April 2014 Headlines
Several major players on Capitol Hill are insisting that immigration reform is not dead.
Democrats in the U.S. Senate are planning to vote Wednesday on President Barack Obama's proposal to increase the federal minimum wage.
President Barack Obama's job approval rating dropped to 41 percent this month, his lowest since taking the White House.
The IRS paid more than $2.8 million in bonuses to employees with recent disciplinary problems, according to a new government report.
The U.S. Supreme Court has upheld a ban on affirmative action in college admissions.
The White House is denying politics played a role in delaying a decision on building the Keystone XL oil pipeline.
The Department of Homeland Security is considering easing its deportation policy of illegal immigrants.
Former Arkansas Gov. Mike Huckabee warned if the Republican Party ignores social issues in upcoming national elections, then evangelical voters will just stay home.
More than 100 Christian leaders from different backgrounds and different states gathered at the White House to celebrate Christ's resurrection.
There's no immigration fix planned, President Barack Obama told religious leaders at a meeting in the Oval Office earlier this week.
The Republican National Committee marked tax day by filing a lawsuit against the IRS to obtain information from the tax agency on the Tea Party targeting scandal.
The Social Security Administration has suspended a program that seized people's tax returns to recover over-payments made more than a decade ago.
President Barack Obama's pick to head the Department of Health and Human Services is coming under close scrutiny.
The top Democrat on the House panel investigating the Internal Revenue Service political scandal is being accused of possibly playing a role.
Health and Human Services Secretary Kathleen Sebelius is resigning after the rocky rollout of President Barack Obama's signature health care law.
Even with the troubled rollout of the president's health care plan, the administration is claiming success.
Big government is at it again. But this time the Obama administration is planning to give up power, which could prove detrimental to people all over the world.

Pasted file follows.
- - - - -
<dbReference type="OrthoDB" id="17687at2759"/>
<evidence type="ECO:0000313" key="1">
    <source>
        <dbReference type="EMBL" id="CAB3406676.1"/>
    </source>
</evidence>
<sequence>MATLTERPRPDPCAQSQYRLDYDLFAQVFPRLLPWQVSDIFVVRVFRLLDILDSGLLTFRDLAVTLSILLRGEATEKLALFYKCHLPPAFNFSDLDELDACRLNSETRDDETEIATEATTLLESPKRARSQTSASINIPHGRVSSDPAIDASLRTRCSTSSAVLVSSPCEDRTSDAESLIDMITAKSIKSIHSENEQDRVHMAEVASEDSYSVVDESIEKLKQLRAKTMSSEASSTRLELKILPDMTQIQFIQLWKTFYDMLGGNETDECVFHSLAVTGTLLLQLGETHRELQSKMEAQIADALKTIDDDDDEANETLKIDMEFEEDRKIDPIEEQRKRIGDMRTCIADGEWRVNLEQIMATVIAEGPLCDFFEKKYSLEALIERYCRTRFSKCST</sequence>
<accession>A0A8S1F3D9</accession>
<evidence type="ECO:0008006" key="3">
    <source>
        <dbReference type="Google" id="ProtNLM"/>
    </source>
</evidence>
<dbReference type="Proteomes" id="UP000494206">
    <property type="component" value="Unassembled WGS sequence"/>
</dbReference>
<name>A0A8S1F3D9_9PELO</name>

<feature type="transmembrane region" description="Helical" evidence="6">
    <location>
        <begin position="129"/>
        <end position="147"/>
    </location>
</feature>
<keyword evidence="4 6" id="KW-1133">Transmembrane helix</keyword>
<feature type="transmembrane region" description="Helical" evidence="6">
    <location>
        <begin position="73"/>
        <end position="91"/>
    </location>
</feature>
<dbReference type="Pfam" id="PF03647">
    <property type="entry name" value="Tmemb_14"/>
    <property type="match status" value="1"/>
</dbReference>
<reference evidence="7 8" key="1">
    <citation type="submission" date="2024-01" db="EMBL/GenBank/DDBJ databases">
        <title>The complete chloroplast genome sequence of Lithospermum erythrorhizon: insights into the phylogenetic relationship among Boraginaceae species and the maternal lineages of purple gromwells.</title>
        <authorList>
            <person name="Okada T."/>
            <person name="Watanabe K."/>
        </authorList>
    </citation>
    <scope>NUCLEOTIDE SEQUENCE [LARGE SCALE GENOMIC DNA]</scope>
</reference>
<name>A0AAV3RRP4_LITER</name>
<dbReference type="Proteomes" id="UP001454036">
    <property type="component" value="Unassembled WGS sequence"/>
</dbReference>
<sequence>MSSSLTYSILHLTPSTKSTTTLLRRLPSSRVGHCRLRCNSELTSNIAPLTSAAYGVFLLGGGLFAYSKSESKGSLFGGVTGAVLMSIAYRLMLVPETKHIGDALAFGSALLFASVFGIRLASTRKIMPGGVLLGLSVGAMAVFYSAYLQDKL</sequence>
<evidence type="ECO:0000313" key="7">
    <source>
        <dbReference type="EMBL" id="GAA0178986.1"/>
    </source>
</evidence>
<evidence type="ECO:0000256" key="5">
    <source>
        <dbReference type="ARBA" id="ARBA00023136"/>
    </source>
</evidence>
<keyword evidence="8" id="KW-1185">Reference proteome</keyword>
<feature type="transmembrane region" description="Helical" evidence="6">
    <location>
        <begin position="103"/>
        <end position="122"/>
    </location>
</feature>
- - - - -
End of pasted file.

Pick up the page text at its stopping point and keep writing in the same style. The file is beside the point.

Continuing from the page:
The budget, proposed by Sen. Paul Ryan, R-Wis., seeks wide-ranging cuts in programs like food stamps and government-paid health care.
Former IRS official Lois Lerner is now being held in contempt of Congress after refusing to testify in the Tea Party-targeting scandal.
It's no secret conservatives don't like the president's ideas. But Lousiana's governor is challenging the GOP to craft ideas of their own.
The president signed an executive order that would reduce gender gaps in worker pay even as the White House is facing scrutiny for its own gender income inequality.
Former IRS said no progressive groups were targeted for extra scrutiny the way Tea Party groups were, according to a new report by the House Oversight Committee.
Former IRS division director Lois Lerner, who admitted to "extra scrutiny" of the Tea Party and other conservative groups applying for tax-exempt status, could face criminal charges.
Some Republican lawmakers fear the Obama administration's plan to relinquish U.S. oversight of the World Wide Web could result in Russia or China taking control.
Political donors can now donate money to as many candidates and parties as they want, thanks to a Supreme Court ruling.
New data released by one of the nation's largest insurers says 15 to 20 percent of customers signed up under Obamacare aren't paying their first premium, which means they're not actually covered.
With midterm elections just seven months away, polls show Republicans have a good chance to hold the House and take back the Senate.